And at one point towards the end of the project when I realized we have years and years and years of school projects times 4 kids ahead of us, I nearly hyperventilated!


I meant to mop my kitchen floor today.


Speaking of to-do items, why is it that every day I check about 6 items off my to-do list and add about 10 more?


Where do you fall on the to-do list? Do you write down every single activity you need to do that day or just the big, unique ones? For example, I never write down "pack kid lunches" on my to-do list because I do it every day, but I had a friend in college who would even write "shower" on her to-do list. I'm kinda beginning to wonder if I ought to be putting more of the things I know will get done on my to-do list just so I have more to cross-off. Actually, I don't cross-off, I'm a check-off-the-things-that-get-done kind of person.


I have not gone electronic with my to-do list, yet. My husband has. Yep, remember the iPad that wakes him up to the sound of a rooster crowing every morning? Well, I mean it when I say that iPad runs his life. He has a to-do list set up on it with end dates and boy does he scramble to get things done before they're late! I'm not sure what he's afraid the iPad will do to him if he doesn't get a task done by the designated time, but I am thinking of sneaking into his system and changing the due date of the "clean out the garage" item from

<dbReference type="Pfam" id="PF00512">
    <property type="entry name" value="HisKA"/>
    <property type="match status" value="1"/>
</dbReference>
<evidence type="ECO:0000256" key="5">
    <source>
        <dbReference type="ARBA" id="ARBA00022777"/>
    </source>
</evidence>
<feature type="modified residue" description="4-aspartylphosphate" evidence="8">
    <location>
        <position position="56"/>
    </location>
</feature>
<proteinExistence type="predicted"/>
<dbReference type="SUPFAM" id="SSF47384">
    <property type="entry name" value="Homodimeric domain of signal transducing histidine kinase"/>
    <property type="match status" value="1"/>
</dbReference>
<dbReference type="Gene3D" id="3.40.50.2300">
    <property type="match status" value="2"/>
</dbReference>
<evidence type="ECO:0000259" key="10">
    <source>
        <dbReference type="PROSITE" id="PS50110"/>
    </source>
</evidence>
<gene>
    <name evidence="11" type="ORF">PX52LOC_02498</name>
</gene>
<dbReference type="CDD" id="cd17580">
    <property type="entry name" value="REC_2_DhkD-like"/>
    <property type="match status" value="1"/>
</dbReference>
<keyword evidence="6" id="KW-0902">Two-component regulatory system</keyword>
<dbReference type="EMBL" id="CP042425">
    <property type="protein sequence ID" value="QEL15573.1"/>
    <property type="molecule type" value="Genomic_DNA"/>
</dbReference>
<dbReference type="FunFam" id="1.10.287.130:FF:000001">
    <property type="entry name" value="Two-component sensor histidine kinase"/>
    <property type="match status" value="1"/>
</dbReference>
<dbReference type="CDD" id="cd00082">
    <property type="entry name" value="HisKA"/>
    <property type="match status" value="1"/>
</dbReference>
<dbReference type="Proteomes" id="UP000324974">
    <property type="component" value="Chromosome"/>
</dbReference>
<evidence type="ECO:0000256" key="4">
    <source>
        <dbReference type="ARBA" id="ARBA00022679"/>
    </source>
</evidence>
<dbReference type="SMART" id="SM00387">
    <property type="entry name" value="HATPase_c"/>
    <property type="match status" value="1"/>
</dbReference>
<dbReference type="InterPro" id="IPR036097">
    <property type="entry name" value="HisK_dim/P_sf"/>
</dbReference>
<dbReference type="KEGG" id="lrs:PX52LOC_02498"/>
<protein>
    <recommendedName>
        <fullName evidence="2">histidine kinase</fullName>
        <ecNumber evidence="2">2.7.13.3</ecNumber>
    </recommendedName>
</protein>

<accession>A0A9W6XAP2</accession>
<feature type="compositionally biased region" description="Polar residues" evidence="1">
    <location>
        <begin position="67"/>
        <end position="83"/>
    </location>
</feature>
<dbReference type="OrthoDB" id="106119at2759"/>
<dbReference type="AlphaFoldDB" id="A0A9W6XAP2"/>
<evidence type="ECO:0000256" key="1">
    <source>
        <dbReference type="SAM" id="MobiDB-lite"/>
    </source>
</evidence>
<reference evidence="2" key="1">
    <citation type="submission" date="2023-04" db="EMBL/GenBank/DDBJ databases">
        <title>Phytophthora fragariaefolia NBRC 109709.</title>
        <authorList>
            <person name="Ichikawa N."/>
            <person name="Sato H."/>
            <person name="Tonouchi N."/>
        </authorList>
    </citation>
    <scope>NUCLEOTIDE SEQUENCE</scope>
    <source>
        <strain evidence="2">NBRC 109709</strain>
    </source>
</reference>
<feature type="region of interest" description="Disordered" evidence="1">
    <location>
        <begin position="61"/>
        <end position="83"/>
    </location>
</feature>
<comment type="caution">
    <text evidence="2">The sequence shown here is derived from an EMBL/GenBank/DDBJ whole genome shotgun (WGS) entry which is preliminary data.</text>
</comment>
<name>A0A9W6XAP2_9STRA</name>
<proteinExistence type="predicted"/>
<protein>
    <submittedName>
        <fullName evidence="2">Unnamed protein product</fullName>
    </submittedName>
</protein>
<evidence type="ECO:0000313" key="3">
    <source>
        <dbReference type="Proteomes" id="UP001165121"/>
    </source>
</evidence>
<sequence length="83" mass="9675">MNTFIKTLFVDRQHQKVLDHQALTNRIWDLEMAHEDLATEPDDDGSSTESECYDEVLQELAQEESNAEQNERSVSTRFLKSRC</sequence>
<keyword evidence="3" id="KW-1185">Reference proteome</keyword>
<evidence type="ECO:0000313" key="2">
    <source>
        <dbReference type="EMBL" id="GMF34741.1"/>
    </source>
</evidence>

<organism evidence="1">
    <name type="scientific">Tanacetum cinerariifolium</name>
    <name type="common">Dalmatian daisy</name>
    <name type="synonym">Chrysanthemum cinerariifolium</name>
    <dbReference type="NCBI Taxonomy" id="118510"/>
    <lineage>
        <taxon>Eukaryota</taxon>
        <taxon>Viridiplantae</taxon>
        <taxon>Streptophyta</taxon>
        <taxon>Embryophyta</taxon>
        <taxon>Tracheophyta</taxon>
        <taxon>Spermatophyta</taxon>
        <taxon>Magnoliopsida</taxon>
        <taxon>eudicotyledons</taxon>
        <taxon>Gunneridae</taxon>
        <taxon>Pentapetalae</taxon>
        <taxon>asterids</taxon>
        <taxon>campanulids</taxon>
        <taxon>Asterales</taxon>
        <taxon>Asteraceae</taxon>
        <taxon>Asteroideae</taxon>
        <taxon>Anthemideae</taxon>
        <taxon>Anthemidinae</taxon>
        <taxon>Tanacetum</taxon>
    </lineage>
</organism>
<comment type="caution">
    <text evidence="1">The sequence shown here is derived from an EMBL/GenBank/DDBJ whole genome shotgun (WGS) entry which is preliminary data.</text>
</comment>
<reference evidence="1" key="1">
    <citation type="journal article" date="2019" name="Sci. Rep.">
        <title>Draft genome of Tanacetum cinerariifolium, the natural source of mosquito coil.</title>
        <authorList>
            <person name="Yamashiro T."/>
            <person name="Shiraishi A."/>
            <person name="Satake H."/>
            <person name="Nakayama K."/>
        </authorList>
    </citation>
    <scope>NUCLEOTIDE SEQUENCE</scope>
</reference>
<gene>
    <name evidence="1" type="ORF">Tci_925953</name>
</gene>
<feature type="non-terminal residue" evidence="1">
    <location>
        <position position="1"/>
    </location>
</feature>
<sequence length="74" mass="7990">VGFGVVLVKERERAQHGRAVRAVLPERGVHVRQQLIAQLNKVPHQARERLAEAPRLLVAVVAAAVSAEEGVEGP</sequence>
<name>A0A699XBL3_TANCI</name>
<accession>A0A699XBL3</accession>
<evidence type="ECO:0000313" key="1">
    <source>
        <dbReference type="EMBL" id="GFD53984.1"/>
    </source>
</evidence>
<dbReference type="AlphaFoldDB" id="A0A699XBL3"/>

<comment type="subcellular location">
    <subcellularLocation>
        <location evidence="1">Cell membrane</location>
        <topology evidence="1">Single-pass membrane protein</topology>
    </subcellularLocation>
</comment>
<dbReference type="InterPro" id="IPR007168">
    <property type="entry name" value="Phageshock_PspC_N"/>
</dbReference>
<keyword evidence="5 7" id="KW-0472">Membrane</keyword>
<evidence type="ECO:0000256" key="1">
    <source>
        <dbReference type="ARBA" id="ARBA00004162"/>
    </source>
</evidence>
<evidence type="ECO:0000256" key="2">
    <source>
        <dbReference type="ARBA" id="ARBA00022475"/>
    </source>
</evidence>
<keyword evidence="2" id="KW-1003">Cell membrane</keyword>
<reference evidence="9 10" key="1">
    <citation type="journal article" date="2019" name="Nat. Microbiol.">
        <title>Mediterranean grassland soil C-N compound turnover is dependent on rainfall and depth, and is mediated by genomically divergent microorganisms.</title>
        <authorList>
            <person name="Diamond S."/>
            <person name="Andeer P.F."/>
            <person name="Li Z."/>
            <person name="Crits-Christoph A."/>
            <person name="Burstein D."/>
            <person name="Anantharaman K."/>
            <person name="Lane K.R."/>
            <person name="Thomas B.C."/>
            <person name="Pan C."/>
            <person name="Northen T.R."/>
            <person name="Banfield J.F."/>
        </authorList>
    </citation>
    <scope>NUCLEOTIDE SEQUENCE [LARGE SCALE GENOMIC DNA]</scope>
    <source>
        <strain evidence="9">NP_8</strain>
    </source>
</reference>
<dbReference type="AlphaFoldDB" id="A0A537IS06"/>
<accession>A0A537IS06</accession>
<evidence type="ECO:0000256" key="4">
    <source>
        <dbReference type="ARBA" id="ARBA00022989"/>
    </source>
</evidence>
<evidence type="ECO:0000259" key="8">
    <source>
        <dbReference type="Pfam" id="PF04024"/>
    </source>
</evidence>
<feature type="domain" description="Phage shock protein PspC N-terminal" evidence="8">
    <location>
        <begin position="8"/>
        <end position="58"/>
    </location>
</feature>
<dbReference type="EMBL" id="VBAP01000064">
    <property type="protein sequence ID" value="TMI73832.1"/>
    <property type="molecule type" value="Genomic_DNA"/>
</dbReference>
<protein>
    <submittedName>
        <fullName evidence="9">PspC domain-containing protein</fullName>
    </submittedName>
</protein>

Dec. 31,2010 to Oct. 18,2010!


Happy Friday, y'all!

Mommy's Idea

Life Lessons Learned the Hard Way

This post was originally written October 12, 2009, but I have to say this learn-it-the-hard way lesson had to happen again this year.

This picture was taken around 8:35PM last Thursday night.

Do you see that orange folder there on the chair?

It's my 6 year old's homework folder filled with his homework packet that is due back at school the next morning. A packet of 8 worksheets that came home on Monday, to be returned on Friday. He worked on it a little each day all through the week, very diligently without my nagging him.